As reported by BBC news, health checks should be offered to people from black, Asian and minority ethnic backgrounds from the age of 25, a report has recommended
MPs examined the disproportionate impact of the COVID pandemic on people from black and Asian backgrounds. They said NHS checks, currently available to 40-70-year-olds in England, could pick up conditions which are linked to severe coronavirus. The role of inequalities in employment and housing was also emphasised.
The report, produced by the Women and Equalities Committee, said the government should act to tackle these wider causes of poor health. The committee heard evidence during the course of its investigation that showed 63% of healthcare workers who died after contracting the virus had come from black, Asian or other ethnic minority backgrounds. And during the first peak of the virus, data from the Intensive Care National Audit and Research Centre showed 34% of coronavirus patients in ICUs were from an ethnic minority background, whereas they made up 12% of viral pneumonia admissions.
Office for National Statistics (ONS) data has also shown that black people were almost twice as likely to die from COVID-19 as white people, with those of Bangladeshi and Pakistani ethnicity about 1.7 times as likely. Tuesday’s report raised concerns the pandemic was entrenching “existing health inequalities”.
Prof Kamlesh Khunti at the University of Leicester told the committee which produced the report that people with heart disease, diabetes and high blood pressure, were at higher risk of having more severe COVID symptoms.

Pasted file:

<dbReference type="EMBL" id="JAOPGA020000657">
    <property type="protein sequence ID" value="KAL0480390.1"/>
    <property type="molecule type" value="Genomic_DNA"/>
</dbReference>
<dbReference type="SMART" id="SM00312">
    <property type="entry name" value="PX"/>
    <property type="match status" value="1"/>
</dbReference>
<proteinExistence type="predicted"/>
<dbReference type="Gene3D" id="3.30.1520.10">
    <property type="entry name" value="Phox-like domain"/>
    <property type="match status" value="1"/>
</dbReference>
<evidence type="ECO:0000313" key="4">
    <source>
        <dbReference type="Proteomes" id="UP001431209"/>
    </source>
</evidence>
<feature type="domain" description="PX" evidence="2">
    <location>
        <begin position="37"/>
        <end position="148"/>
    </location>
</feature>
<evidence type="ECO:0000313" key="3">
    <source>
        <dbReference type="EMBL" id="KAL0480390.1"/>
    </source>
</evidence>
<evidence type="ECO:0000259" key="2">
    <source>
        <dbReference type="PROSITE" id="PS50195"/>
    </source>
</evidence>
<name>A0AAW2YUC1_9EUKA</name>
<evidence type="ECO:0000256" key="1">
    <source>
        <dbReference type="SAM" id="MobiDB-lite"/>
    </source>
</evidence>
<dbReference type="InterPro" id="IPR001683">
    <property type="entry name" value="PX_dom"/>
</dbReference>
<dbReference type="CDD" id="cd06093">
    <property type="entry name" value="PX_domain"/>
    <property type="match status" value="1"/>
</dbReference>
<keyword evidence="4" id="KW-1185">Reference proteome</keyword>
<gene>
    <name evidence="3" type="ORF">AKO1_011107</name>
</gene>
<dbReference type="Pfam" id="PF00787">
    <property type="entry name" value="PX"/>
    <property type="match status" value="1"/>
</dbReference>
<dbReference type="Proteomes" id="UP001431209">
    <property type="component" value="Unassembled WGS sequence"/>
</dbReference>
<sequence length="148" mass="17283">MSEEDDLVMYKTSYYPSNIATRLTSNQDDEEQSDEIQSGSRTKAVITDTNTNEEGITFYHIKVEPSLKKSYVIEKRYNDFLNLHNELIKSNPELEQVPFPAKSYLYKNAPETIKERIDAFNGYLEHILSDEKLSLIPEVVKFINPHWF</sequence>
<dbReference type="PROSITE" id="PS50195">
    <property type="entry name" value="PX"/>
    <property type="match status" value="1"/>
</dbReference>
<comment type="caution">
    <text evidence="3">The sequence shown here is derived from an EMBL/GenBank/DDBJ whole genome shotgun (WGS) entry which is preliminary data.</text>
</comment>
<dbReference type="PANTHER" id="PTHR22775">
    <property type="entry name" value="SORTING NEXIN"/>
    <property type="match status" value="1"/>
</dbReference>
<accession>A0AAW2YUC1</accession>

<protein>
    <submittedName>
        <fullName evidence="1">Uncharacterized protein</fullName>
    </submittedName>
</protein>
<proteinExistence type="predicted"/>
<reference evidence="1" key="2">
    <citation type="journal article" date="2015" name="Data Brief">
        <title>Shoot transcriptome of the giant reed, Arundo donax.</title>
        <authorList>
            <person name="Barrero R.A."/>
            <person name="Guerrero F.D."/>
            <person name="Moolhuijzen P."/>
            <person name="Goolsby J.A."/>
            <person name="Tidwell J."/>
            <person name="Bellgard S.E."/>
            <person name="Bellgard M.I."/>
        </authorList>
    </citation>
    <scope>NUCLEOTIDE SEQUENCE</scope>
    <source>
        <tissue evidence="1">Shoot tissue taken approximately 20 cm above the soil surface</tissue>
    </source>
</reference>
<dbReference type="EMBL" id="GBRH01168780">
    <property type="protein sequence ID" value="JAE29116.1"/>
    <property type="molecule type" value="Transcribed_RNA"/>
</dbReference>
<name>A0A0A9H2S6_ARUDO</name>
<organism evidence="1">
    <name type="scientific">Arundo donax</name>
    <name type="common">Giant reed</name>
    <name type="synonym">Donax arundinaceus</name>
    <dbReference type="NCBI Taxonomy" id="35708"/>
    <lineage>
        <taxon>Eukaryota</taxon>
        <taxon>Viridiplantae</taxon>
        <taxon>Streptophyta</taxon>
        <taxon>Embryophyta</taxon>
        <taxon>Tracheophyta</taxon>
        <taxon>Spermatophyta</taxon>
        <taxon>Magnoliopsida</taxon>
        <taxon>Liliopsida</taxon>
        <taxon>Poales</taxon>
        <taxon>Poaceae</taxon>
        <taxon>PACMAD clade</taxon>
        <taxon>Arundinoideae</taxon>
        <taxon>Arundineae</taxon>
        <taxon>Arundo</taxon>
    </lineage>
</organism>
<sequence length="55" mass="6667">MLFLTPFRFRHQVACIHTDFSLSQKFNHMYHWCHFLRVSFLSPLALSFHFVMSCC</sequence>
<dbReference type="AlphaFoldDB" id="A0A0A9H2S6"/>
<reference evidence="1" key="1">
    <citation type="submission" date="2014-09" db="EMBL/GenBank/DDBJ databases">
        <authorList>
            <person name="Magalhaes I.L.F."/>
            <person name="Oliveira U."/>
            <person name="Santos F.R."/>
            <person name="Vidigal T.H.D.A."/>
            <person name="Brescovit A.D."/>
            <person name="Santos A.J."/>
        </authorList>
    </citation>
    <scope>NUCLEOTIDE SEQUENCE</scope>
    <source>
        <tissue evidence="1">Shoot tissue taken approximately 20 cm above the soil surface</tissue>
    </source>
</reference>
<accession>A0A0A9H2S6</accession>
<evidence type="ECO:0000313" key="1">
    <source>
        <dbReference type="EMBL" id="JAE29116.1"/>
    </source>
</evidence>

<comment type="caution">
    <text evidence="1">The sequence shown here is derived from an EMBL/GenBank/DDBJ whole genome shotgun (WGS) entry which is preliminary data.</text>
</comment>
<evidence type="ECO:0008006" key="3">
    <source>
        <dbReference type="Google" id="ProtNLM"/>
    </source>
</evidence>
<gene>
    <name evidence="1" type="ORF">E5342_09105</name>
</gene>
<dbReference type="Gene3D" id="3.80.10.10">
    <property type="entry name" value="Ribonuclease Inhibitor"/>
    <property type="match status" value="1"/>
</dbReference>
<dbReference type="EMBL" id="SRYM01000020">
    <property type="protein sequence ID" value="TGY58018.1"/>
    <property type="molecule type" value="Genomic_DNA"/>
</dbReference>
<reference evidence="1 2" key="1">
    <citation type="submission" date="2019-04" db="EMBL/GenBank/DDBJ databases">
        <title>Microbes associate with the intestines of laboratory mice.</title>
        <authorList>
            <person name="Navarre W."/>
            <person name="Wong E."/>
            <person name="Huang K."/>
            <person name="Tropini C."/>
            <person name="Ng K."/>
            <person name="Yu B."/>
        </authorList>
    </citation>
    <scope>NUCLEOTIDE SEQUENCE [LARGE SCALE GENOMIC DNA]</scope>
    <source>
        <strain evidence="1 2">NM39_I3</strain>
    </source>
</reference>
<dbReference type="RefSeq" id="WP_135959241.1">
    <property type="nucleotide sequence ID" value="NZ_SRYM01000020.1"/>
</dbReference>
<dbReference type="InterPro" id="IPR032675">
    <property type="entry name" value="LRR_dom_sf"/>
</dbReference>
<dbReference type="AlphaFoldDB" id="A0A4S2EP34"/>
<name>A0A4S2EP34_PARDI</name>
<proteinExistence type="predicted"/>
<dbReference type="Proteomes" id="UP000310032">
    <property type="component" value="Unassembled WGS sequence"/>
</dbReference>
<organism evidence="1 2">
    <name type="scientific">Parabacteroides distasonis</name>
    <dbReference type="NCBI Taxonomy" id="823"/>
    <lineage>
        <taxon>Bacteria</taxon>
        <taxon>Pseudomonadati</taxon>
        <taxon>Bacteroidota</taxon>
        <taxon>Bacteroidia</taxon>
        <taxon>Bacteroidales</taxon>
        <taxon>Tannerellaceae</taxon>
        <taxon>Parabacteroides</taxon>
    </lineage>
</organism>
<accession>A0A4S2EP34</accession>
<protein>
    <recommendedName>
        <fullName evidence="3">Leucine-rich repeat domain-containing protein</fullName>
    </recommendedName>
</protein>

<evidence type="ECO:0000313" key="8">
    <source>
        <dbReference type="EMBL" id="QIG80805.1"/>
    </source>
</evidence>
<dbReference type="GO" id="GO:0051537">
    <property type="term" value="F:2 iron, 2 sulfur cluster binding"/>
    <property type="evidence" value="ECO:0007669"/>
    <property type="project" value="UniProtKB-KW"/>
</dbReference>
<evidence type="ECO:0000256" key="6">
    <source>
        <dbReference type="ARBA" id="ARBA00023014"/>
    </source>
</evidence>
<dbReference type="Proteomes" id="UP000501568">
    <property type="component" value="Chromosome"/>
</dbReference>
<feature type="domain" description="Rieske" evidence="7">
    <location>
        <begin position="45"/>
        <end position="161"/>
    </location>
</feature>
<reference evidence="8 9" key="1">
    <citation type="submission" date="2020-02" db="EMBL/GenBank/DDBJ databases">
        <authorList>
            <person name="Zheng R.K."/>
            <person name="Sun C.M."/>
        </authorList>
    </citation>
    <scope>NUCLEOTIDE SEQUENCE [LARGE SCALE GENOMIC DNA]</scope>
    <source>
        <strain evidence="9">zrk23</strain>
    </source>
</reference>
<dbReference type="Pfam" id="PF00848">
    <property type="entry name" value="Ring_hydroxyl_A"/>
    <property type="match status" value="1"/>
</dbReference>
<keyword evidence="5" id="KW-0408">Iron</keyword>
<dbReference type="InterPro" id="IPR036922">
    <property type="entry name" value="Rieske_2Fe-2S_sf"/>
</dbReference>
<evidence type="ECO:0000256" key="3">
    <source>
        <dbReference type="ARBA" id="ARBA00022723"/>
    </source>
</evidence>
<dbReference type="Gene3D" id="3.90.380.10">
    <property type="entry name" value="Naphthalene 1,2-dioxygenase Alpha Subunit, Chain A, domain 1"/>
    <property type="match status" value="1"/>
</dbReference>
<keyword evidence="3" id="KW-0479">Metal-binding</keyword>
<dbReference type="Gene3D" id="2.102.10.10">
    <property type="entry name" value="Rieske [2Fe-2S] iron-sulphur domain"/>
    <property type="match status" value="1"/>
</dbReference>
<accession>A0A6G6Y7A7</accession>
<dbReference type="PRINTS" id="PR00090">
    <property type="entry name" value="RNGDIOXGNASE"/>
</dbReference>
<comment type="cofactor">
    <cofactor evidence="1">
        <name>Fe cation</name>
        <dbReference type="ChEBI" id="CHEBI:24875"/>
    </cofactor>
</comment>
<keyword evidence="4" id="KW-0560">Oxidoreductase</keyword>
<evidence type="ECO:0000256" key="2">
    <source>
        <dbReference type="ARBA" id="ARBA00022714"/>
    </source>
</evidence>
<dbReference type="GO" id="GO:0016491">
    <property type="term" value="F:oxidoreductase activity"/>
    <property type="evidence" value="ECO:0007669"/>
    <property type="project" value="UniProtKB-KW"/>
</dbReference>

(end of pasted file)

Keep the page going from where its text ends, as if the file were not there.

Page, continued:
He gave evidence that high blood pressure was “considerably” more common among black African and Caribbean people than in the white population, and “Asian and black ethnic groups develop diabetes at a younger age compared to white individuals”, as well as at lower weights.
Prof Khunti said: “We need to ensure that people from BAME backgrounds are assessed regularly for any of these risk factors that are mentioned.
“We have an NHS health check, which is for people aged 40 to 74, but for the BAME backgrounds, because they get these conditions earlier, we should extend that to age 25 and onwards.”
The report acknowledged that “BAME is a broad blanket term that is used to refer to most people who are not white British.
“We understand that there are vast differences between ethnic groups labelled with this term and that there are inequalities within the BAME group”.
For example, the average household income among Indian households is 46% higher than that of Bangladeshi households.
Some groups might be at higher risk because they are more likely to have a public-facing job, while other groups might be more affected by overcrowded housing conditions and multi-generational households.
Some of the reasons people from black and Asian backgrounds might be more vulnerable to the virus include:
- Working in higher-risk jobs including health care and transport
- Social inequality leading to worse health overall
- Overcrowded or multi-generational housing
- Living in higher-density areas
- Genetic factors
Dr Zubaida Haque, formerly of the Runnymede Trust, said: “While the furlough scheme has protected many jobs, we can see again that Bangladeshi, Pakistani and black African workers seem to be losing work at higher rates,” while some cannot access the furlough scheme or do not know it exists.
She said these groups were “likely to experience a loss of income, redundancy, or losing their job”.
The cross-party group of MPs said the policy on zero-hours contracts, and its disproportionate impact on ethnic minority workers should be reviewed, while eligibility for statutory sick pay should be extended to all workers.
And they called for strategies to reduce overcrowding and improve housing conditions, both in social housing and privately rented accommodation.
Other recommendations include encouraging black and Asian women to become “community champions” to make sure the right information can reach people who are marginalised.